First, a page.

Archive for the ‘In the Media’ Category

Adaptive Design in the Blog

November 1st, 2011

Sara over at Ablerism made a nice post referencing our work on Adaptive Design. Thanks for helping to get the word out.

Arduino core developer visits EDGE Lab

November 1st, 2011

Tom Igoe from NYU, and core developer of the Arduino open hardware project blogged about his visit to the EDGE Lab this week. He loved vlad’s work, and our adaptive design work. It was great to meet him and we want to go down to NYC for a future visit.

Click on the photo to go to the blog.

Edgelab alumnus doing Adaptive Design in NYC

October 28th, 2011

From Adaptive Design in NYC:

Sisters Sarah and Kristy Tan spent Monday in our workshop getting hands-on experience with cardboard carpentry with the help of our staff. Sarah is an EDGE Lab affiliate and early childhood education major, who worked with Professor Jason Nolan at Ryerson early on to make adaptations for young Zoe. Kristy, a business technology management major, appreciated the process of creating an adaptation and gladly participated.

Torontoist EDGE Lab Democratizes Accessible Design

October 7th, 2011

EDGE Lab Democratizes Accessible Design

Noah Kenneally, a member of the adaptive design team and student of Jason Nolan, has been helping extensively in this process. After watching an in-class video about the Adaptive Design Association—whose New York storefront was Nolan’s introduction to the cardboard revolution—Kenneally approached his professor with an offer of assistance. With a background as a community artist, Kenneally has been “building stuff out of cardboard for years” and jokes that “cardboard has chased me into academia.” The skill-set has proven useful.

“I got a grant this past summer from the university’s office of the vice-provost for research and innovation to run my own research project, which I decided to run in conjunction with the stuff that I’ve been doing with Jason,” Kenneally explains. The project, which tests models of learning based on hands-on interaction, allows Kenneally to run workshops to test his curriculum theories in addition to passing along design techniques.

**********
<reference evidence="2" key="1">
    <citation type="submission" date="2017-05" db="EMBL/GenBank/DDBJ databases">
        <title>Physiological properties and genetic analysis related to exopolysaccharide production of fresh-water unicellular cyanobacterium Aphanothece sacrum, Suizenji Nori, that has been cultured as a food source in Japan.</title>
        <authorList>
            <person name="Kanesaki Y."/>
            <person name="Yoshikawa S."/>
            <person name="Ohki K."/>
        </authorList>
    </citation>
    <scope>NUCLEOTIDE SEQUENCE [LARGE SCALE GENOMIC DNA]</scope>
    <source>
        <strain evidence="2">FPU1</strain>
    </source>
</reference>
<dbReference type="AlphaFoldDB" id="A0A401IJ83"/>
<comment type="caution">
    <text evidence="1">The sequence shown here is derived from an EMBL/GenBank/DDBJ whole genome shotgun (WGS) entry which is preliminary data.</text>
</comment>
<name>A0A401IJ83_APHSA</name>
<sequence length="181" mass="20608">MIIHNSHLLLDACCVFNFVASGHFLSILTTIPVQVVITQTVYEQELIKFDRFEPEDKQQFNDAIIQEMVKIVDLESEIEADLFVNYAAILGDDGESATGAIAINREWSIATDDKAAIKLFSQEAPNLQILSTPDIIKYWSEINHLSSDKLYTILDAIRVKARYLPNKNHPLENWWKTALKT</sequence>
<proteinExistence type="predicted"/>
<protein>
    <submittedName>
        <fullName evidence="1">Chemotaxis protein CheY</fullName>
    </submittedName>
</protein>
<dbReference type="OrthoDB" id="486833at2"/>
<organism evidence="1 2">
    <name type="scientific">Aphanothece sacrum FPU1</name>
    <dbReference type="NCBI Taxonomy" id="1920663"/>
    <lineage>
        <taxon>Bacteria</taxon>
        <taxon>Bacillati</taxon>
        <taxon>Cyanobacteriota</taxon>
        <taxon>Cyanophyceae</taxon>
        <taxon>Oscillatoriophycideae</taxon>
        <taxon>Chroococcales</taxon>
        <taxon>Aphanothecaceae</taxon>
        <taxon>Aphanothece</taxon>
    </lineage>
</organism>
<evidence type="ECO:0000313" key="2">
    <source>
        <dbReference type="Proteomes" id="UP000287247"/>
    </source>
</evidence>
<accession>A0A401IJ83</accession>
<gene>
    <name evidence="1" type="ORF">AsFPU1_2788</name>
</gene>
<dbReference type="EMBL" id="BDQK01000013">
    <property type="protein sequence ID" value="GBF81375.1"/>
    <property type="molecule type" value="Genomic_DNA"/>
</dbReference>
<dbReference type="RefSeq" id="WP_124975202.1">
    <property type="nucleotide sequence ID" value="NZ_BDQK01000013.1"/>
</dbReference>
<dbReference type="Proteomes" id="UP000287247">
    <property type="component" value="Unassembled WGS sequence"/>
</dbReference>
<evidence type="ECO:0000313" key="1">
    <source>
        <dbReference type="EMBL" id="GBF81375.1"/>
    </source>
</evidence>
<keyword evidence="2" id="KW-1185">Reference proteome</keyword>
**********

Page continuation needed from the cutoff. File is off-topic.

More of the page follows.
“It’s such an important part of what’s going on in adaptive design,” he says of the information-exchange process. “It’s really a collaborative process between the designers and the folks who are building, and the people for whom the objects are being made. They’re really involved in the process, which forces specific people to meet specific needs. So, the learning of those skills becomes a relational, face-to-face thing.”

Edgelabers Noah and Alison featured at Career Mash

October 7th, 2011

Edgelabers Noah and Alison featured in an article on Career Mash recently. Here’s a youtube video of it as well.

‘Out from Under’ to move into virtual learning environment

July 13th, 2011

‘Out from Under’ to move into virtual learning environment

‘Out from Under,’ the acclaimed exhibit produced by Ryerson’s School of Disability Studies, is moving into a virtual learning environment thanks in part to a grant from the Learning and Teaching Office (LTO).

The exhibit which illuminates the hidden history of disabled people’s struggle for equal rights in Canada was prominently displayed at the Royal Ontario Museum in 2008 and at the Cultural Olympiad during the 2010 Vancouver Paralympic Games. The exhibit, which consists of 13 diverse objects that reveal a significant aspect of Canadian disability history, was created by Ryerson students, faculty and collaborators. The exhibit includes a number of accessibility features including American Sign Language podcasts, a plain language audio tour and print materials that are available in a variety of formats including braille.